by Catherine Coulter
‘FBI’ series Book #4
Catherine Coulter’s first three New York Times bestselling suspense thrillers (The Cove, The Maze, and The Target) dazzled readers with extraordinary plot twists, incomparable characters, and elegant, tough-to-solve mysteries. Publishers Weekly called The Target “an absorbing read.” Now comes a new tale of riveting suspense, in which a small town known as The Edge falls prey to pure evil.
FBI Agent Ford “Mac” MacDougal is recovering from injuries he received in a terrorist car bombing when his sister, Jilly, a medical researcher, drives her Porsche off an Oregon cliff – on purpose, it seems. Curiously, even though he was in a hospital bed on the other side of the country, Mac feels as if he were in the car with her as she sails toward the sea.
By the time Mac arrives in Portland, Jilly has come out of the coma she’s been in for four days. But after only a few hours with her brother, she vanishes without a trace. In searching for her, Mac hears a different story from everyone he encounters. When the local sheriff enlists his aid in the puzzling murder of an elderly resident, Mac doesn’t suspect that the case connects to his sister’s disappearance. FBI agents Lacey Sherlock and Dillon Savich (last seen in The Target) join Mac to ride shotgun. Not knowing whom to trust and whom to suspect, they must escape relentless pursuers before unearthing the tentacles of evil undermining The Edge.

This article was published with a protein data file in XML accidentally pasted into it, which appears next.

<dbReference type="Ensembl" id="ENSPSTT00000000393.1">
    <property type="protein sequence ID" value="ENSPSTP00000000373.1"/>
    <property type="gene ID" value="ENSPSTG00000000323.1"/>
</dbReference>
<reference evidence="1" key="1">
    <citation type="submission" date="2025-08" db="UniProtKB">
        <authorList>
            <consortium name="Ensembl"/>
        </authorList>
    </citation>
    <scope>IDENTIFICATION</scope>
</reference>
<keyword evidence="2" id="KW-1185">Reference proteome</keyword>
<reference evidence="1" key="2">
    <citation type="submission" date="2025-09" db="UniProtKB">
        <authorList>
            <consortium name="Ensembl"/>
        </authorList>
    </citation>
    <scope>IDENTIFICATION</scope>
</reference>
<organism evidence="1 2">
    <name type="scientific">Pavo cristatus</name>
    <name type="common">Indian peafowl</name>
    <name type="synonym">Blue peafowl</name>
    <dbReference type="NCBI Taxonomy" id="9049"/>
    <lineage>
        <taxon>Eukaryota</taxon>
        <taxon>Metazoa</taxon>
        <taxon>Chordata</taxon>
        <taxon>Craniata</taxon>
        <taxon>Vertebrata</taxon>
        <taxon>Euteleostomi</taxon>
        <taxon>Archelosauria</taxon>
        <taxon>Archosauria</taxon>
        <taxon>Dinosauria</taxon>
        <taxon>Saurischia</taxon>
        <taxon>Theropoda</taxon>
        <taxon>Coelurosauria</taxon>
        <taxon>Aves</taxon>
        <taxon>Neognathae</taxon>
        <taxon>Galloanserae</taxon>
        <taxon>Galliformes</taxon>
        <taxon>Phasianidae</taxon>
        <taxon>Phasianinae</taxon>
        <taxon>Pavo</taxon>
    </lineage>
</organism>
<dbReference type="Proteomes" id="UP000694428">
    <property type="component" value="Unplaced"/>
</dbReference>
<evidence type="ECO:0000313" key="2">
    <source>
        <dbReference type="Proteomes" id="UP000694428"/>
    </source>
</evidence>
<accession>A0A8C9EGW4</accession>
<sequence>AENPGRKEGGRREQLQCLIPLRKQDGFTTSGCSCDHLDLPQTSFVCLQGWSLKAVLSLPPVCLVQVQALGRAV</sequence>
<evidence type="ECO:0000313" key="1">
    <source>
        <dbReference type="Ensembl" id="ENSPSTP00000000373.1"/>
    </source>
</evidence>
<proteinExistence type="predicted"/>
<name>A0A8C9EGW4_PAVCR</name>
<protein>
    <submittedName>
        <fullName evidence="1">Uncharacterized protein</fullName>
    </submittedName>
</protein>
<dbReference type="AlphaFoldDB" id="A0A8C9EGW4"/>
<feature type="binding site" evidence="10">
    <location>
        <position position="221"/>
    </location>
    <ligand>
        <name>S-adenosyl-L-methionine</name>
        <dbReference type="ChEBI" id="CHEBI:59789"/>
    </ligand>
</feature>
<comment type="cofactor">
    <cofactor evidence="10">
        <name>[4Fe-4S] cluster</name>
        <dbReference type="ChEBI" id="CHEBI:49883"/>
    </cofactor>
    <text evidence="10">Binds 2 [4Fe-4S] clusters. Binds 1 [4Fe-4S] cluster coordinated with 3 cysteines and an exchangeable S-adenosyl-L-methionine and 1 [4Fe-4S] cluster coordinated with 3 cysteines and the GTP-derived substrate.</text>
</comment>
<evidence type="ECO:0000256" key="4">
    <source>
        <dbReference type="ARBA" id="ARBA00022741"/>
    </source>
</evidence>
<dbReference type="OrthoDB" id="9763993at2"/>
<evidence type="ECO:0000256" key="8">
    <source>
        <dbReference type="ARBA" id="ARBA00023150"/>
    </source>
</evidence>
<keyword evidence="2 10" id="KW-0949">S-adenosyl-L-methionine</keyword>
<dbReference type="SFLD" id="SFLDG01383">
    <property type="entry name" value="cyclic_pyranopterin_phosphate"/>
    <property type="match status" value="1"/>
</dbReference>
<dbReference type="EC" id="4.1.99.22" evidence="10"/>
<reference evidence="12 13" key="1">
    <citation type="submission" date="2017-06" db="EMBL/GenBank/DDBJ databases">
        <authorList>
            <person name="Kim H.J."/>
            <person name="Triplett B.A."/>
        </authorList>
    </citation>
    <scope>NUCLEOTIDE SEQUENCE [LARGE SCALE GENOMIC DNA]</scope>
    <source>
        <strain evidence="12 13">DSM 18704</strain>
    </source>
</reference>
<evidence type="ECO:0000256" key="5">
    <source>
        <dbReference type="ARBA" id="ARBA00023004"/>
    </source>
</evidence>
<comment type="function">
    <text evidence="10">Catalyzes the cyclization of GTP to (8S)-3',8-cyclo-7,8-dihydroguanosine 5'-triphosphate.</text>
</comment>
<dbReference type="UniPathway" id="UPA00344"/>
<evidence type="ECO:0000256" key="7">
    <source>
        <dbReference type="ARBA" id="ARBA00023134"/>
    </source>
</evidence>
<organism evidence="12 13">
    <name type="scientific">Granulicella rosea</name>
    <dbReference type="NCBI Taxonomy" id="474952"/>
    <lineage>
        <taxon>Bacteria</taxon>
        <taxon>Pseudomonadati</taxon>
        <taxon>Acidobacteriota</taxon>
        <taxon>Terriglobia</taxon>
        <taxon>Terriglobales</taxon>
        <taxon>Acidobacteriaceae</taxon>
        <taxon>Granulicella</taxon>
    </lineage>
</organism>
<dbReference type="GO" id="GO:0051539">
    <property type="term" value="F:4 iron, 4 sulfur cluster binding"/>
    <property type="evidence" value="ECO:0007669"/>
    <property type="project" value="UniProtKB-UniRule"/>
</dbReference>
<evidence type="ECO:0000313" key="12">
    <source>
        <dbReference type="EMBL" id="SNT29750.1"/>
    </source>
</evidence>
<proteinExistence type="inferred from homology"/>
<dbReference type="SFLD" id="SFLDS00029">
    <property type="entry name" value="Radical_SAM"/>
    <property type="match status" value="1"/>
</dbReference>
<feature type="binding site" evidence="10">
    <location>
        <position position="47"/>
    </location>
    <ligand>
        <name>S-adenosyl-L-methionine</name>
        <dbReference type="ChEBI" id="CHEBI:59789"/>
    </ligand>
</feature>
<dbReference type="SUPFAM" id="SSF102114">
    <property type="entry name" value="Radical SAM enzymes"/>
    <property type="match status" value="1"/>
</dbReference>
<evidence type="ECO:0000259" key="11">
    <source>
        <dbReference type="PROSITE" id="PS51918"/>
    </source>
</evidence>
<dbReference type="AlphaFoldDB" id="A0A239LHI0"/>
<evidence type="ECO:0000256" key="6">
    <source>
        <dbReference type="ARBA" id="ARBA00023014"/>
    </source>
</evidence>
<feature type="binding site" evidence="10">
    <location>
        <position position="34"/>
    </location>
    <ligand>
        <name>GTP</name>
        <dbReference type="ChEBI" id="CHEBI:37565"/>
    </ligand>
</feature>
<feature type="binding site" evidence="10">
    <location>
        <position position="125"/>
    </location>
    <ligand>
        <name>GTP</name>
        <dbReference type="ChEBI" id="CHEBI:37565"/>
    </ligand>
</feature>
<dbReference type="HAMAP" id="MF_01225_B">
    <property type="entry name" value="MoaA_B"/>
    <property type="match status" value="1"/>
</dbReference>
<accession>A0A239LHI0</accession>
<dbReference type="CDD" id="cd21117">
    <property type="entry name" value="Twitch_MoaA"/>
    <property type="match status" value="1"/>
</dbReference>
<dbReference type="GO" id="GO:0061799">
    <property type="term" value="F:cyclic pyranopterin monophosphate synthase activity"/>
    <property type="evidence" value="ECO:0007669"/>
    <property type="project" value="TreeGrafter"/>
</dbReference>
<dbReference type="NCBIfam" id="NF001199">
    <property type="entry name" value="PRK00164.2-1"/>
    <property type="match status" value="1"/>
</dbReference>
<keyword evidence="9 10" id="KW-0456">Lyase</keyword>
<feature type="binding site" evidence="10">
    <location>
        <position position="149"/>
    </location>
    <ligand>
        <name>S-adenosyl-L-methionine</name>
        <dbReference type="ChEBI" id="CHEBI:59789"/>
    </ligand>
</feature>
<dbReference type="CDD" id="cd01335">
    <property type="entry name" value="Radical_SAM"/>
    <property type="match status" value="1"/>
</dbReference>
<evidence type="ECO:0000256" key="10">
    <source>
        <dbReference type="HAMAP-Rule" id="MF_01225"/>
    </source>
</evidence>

Review: Hunh. Well, ‘unputdownable’ is not the word for this one. I was disappointed, to say the least. Reading the entire novel, I felt detached! There was nothing to the characters – I didn’t feel a strong enough connection between Mac and Laura, I was upset by some of the turns of events, and there was nothing to read about in the investigation. It’s like Mac asked questions about why his sister went over the cliff, then when he went searching for her. That’s it! The whole thing was disappointing! The only thing I liked was how Coulter described the surroundings, and the action. If it wasn’t for the action, I think I may have given up on the book. The ending was nothing short of disheartening. I’d bitch about a few things, but I don’t want to blow it for someone who hasn’t read it. AllI can say is, by the last sentence of the last chapter, my immediate thought was: “What the hell happened? After reading the first three, this one fell way short. I sure hope Riptide‘s better.”